Various monetary and non-monetary incentives are used to influence the supply and/or demand for the health workforce. For example, subsidies, grants and scholarships are examples of incentives that can be used to attract more nursing students, whereas wage increases, additional benefits and working hours flexibility are examples of commonly used incentives to attract or retain the health workforce.

The numerous factors and actors involved in the health workforce imbalance issue call for a coherent health workforce vision and policy. In that context, health planning plays an important role since it contributes to shaping the health care system. Moreover, since from a societal perspective market mechanisms alone do not allow an adequate demand/supply of health personnel to be reached, public interventions such as human resources planning are a means to correct for market failures. Health planning involves a time horizon. Forecasting the future number of health personnel needed and developing policies to meet such figures are common to any health care system. Physicians represent the profession for which more planning effort has been expended to achieve a workforce of appropriate size than for any other health profession. Countries' desire to meet population health needs and to avoid social welfare losses resulting from a shortage or an oversupply are factors explaining, to a large extent, the importance attributed to planning in the context of public health policies.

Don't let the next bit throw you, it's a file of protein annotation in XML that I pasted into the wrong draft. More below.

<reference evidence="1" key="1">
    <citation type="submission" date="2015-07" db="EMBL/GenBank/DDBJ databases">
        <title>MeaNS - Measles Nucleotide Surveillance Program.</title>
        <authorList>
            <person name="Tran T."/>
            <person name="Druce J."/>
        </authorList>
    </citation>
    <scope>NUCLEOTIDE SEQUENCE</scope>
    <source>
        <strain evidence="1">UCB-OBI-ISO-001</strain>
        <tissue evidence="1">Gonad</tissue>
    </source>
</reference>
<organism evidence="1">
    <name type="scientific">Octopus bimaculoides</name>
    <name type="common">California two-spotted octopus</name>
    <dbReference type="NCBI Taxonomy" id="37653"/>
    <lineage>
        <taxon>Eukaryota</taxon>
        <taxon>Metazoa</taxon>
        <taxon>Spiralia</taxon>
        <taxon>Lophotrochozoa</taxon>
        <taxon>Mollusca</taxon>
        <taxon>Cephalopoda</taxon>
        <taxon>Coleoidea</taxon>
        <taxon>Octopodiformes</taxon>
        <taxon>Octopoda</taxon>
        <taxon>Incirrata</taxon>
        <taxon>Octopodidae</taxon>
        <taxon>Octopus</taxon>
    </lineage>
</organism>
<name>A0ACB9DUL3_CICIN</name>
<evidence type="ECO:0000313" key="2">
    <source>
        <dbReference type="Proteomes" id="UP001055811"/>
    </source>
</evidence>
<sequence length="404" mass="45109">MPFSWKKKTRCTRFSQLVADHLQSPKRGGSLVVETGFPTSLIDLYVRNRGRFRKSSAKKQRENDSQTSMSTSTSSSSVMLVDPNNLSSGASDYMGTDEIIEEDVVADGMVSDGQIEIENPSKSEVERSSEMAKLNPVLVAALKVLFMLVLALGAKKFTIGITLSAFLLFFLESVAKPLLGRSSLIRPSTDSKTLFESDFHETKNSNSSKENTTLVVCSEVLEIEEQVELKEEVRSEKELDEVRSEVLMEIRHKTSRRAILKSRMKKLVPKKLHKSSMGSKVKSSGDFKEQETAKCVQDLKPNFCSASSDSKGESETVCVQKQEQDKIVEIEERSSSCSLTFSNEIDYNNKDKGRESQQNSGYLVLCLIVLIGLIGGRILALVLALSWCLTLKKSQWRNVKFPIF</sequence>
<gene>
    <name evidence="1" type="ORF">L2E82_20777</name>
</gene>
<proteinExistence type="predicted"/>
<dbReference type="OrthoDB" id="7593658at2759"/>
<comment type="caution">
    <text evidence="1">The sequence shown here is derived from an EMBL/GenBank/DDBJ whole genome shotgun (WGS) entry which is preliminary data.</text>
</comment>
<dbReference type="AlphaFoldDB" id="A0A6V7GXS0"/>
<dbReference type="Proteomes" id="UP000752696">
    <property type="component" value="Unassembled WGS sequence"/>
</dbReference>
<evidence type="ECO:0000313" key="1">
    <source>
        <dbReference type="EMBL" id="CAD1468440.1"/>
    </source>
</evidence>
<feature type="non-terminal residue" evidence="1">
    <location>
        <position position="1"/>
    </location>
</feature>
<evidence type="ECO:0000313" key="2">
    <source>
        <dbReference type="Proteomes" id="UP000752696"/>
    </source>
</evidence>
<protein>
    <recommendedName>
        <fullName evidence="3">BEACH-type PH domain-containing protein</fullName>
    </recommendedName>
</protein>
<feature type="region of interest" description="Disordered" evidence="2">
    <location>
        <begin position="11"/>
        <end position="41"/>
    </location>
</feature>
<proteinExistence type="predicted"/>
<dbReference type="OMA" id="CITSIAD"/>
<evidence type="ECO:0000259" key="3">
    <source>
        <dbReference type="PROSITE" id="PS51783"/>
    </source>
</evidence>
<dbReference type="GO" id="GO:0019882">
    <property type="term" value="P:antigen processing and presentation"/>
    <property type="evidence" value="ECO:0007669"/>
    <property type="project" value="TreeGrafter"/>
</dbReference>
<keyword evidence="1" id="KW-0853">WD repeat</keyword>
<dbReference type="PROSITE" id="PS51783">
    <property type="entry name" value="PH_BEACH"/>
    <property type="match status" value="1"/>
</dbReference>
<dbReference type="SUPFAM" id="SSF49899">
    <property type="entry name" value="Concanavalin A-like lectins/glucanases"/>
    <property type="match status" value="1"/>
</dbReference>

The policy implications of forecasting either a shortage or a surplus of health care personnel are different, and hence attempts at projections must be rigorous. For instance, referring to previous studies predicting significant surpluses, Cooper [78] notes that such large surpluses have not occurred so far, because of a decrease in physician work effort. Factors such as age, sex and lifestyle contributed to this evolution.